With every passing year there are more and more “new normals” to accept and very few, if any, involve an increase in liberty.

          These people vote terrible leaders into office with the help of the ignorant and the apathetic.

          They are do-gooding secular puritans who don’t believe in heaven but want to try to create their version of it here on Earth.

          “Of all tyrannies, a tyranny sincerely exercised for the good of its victims may be the most oppressive. It would be better to live under robber barons than under omnipotent moral busybodies. The robber baron’s cruelty may sometimes sleep, his cupidity may at some point be satiated; but those who torment us for our own good will torment us without end for they do so with the approval of their own conscience.” – C.S. Lewis

  9. avatarJim R says:

    Most won’t realize it’s happening until it’s far too late to stop it. For their sakes we need to fight them off as long as we can and keep trying to sound the alarm in the hope, however vain it might be, that some of them will wake up and answer the call.

  10. avatarJim R says:

    Most won’t realize it’s happening until it’s far too late to stop it. For their sakes we need to fight them off as long as we can and keep trying to sound the alarm in the hope, however vain it might be, that some of them will wake up and answer the call.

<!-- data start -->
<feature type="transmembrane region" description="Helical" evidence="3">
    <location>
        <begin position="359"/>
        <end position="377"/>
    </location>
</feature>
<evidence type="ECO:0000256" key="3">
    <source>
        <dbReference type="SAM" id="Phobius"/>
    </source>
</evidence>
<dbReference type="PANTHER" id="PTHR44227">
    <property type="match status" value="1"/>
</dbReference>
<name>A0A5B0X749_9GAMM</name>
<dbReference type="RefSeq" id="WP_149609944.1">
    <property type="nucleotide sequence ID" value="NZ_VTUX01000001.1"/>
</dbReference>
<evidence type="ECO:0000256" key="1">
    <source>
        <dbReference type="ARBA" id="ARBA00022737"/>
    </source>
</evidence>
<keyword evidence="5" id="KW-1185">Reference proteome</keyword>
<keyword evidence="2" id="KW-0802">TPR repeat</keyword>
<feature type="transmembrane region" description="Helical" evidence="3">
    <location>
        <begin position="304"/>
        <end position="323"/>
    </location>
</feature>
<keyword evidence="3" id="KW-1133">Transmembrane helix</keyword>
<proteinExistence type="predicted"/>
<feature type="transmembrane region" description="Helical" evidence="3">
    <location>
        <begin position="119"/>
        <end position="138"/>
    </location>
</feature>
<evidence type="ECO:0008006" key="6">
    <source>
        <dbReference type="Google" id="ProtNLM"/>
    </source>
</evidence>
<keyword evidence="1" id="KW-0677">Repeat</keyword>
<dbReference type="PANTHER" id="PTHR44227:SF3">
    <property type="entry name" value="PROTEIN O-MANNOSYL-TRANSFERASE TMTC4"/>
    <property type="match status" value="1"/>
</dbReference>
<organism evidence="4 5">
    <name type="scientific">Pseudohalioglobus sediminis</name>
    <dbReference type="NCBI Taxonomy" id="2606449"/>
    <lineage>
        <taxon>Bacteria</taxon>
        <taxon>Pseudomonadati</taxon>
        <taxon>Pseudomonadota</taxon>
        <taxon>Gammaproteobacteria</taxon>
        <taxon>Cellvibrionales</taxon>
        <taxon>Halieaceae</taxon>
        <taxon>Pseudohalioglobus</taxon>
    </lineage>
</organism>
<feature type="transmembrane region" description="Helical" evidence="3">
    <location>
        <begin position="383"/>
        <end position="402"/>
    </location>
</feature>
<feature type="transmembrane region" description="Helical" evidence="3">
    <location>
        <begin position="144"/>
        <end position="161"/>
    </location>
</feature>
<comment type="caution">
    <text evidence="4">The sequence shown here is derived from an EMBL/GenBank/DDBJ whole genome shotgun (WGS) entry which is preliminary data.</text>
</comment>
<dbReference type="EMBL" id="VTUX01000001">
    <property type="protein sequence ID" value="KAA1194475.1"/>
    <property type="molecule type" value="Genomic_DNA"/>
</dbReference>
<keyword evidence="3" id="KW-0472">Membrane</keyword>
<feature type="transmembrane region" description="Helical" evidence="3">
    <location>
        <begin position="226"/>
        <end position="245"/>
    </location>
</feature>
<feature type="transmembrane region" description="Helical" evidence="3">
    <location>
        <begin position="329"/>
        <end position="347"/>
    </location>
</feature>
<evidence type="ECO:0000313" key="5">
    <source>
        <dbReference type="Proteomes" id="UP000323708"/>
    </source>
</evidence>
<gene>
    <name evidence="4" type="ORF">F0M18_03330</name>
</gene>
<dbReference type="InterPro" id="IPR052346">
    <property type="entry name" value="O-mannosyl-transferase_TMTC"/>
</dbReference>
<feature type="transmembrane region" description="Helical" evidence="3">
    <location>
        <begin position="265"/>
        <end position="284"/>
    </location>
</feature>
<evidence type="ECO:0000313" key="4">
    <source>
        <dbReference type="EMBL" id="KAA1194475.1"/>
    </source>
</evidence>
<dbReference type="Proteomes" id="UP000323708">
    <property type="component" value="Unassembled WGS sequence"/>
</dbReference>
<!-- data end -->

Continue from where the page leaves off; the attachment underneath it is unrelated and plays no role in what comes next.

11. avatarJim R says:

    Most won’t realize it’s happening until it’s far too late to stop it. For their sakes we need to fight them off as long as we can and keep trying to sound the alarm in the hope, however vain it might be, that some of them will wake up and answer the call.

  12. avatarAvid Reader says:

    Anyone who has owned and operated a small business knows precisely what government overreach means and does.

  13. avatar0351 says:

    I do believe that we are a very long way from tyranny, at least in the traditional sense. As JWM said, despite everything I still have access to things that are illegal almost everywhere else in the world. To be honest, while I don’t doubt that an outright oppressive tyrannical system will probably eventually come, as no system is perfect, that kind of tyranny doesn’t seem like the most pressing risk at the moment. I’m more concerned about debt slavery and systemic reliance on the government for survival. Not due to the government being inherently bad, but rather that complete dependence on outside forces is simply an unhealthy mindset, in my opinion. Regardless though, it’s certainly a risk we must all look to avoid. The 2nd ammendment is only part of our responsibilities ; we also have to look after our other rights and do what we must to avoid complacency. Educate ourselves on current events, law, social issues, and actually participate in the electoral process. Yes, the political system usually appears broken, but not participating will do less than nothing to the good.

    • avatarIng says:

      That is pretty much what The Hunger Games is all about. It’s an imaginative exploration of what the end product of “debt slavery and systemic reliance on the government for survival” might look like.